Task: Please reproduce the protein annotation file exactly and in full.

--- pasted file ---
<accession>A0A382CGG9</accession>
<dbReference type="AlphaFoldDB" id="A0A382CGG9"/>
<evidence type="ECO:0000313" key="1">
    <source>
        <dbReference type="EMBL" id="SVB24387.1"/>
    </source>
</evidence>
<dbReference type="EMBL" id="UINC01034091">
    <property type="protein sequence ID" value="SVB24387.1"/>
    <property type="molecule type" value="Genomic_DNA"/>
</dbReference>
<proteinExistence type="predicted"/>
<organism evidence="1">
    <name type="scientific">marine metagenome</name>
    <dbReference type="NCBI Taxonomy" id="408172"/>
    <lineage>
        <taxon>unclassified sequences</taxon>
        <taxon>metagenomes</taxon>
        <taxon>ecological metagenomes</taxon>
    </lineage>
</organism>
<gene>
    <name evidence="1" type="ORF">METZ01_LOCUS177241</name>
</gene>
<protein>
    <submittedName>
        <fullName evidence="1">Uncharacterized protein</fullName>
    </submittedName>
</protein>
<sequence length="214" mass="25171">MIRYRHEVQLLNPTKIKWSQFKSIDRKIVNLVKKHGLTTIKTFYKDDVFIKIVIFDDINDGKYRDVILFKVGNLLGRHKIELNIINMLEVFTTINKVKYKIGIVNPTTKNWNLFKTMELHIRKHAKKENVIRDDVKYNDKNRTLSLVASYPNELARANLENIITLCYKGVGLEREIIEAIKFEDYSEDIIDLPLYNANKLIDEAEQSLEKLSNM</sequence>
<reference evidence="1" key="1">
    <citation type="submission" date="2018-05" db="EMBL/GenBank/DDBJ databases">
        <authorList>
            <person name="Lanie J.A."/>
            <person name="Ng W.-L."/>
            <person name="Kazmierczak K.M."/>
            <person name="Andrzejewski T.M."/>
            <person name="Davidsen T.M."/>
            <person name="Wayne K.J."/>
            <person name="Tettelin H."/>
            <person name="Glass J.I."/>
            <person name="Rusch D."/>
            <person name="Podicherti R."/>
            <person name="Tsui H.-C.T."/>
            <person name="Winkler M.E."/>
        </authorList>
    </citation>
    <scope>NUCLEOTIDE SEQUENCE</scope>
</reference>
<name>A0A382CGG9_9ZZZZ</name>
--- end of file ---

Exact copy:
<accession>A0A382CGG9</accession>
<dbReference type="AlphaFoldDB" id="A0A382CGG9"/>
<evidence type="ECO:0000313" key="1">
    <source>
        <dbReference type="EMBL" id="SVB24387.1"/>
    </source>
</evidence>
<dbReference type="EMBL" id="UINC01034091">
    <property type="protein sequence ID" value="SVB24387.1"/>
    <property type="molecule type" value="Genomic_DNA"/>
</dbReference>
<proteinExistence type="predicted"/>
<organism evidence="1">
    <name type="scientific">marine metagenome</name>
    <dbReference type="NCBI Taxonomy" id="408172"/>
    <lineage>
        <taxon>unclassified sequences</taxon>
        <taxon>metagenomes</taxon>
        <taxon>ecological metagenomes</taxon>
    </lineage>
</organism>
<gene>
    <name evidence="1" type="ORF">METZ01_LOCUS177241</name>
</gene>
<protein>
    <submittedName>
        <fullName evidence="1">Uncharacterized protein</fullName>
    </submittedName>
</protein>
<sequence length="214" mass="25171">MIRYRHEVQLLNPTKIKWSQFKSIDRKIVNLVKKHGLTTIKTFYKDDVFIKIVIFDDINDGKYRDVILFKVGNLLGRHKIELNIINMLEVFTTINKVKYKIGIVNPTTKNWNLFKTMELHIRKHAKKENVIRDDVKYNDKNRTLSLVASYPNELARANLENIITLCYKGVGLEREIIEAIKFEDYSEDIIDLPLYNANKLIDEAEQSLEKLSNM</sequence>
<reference evidence="1" key="1">
    <citation type="submission" date="2018-05" db="EMBL/GenBank/DDBJ databases">
        <authorList>
            <person name="Lanie J.A."/>
            <person name="Ng W.-L."/>
            <person name="Kazmierczak K.M."/>
            <person name="Andrzejewski T.M."/>
            <person name="Davidsen T.M."/>
            <person name="Wayne K.J."/>
            <person name="Tettelin H."/>
            <person name="Glass J.I."/>
            <person name="Rusch D."/>
            <person name="Podicherti R."/>
            <person name="Tsui H.-C.T."/>
            <person name="Winkler M.E."/>
        </authorList>
    </citation>
    <scope>NUCLEOTIDE SEQUENCE</scope>
</reference>
<name>A0A382CGG9_9ZZZZ</name>